“Have You Ever Been Called the ‘E’ Word?!”
Parents should answer two questions to figure out if they are helping or enabling their child with ADHD.
As parents of kids with ADHD, the word “enabler” is often thrown around. And while I do think that it’s a good thing for parents of kids with ADHD to be careful about enabling them, I think a lot of people use the word without knowing what it means.
According to Merriam-Webster, an “enabler is one who enables another to persist in self-destructive behavior (as substance abuse) by providing excuses or by making it possible to avoid the consequences of such behavior.”
I think the key part to focus on is the consequences part.
When we protect our kids from experiencing the natural, logical results of their choices and actions, we are hurting, not helping, them, because when kids don’t experience consequences, they don’t learn and grow.
Some ways we parents of kids with ADHD enable our loved ones include (I was guilty of some of these myself):
- Doing things for them that they should be doing for themselves (laundry, cooking, cleaning rooms, bringing gym clothes to school when they forget)
- Excusing school absences when they don’t feel like going to school
- Bailing them out of jail and/or paying for legal fees when they break the law
- Arguing with teachers about grades
- Letting them live in our homes for free when they are young adults (not requiring rent and/or school attendance or full time employment)
- Paying their bills
- Replacing lost property
I know how easy it is to become an enabler. I know what it’s like to feel bad when things happen that are the result of ADHD symptoms. For example, we know that ADHD and forgetfulness often go hand in hand, so we rationalize that it’s OK to replace a cell phone (or bike or jacket or whatever) because it’s not their “fault” that they lost it.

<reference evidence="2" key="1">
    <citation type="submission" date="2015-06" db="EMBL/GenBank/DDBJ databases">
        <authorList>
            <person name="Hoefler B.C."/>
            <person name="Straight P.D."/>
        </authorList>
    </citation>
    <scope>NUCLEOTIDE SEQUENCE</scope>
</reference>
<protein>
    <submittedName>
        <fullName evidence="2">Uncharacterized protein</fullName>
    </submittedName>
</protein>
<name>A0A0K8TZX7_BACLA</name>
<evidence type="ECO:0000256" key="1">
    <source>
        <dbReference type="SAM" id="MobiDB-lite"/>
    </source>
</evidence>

Although our intentions may be pure and loving, this thinking and our actions will not help our kids in the long run.
If they don’t learn in the “shallow end” of life how the world works, how to course-correct when things go wrong, and how to make accommodations for their ADHD-related challenges, they will be handicapped when they are on their own (when you are not around to bail them out.)
It’s hard to stand back and watch your child head down a path that you know is going to end badly—like watching a train barreling full speed toward a wall. Of course, you want to pull your child off that train before the big crash.
But the fact is, your loving and well-intended efforts to help may end up causing your teen to suffer more in the long term.
Here’s the formula I use to determine if I am “enabling” versus “helping” my son: I ask myself, “Am I acting in a way that will help him on the road to independent living (helping)?” or “Am I acting in a way that will keep him dependent and incompetent (enabling)?”
Easy? Not always. But it helps to remember that the right thing to do is not always the easy thing to do!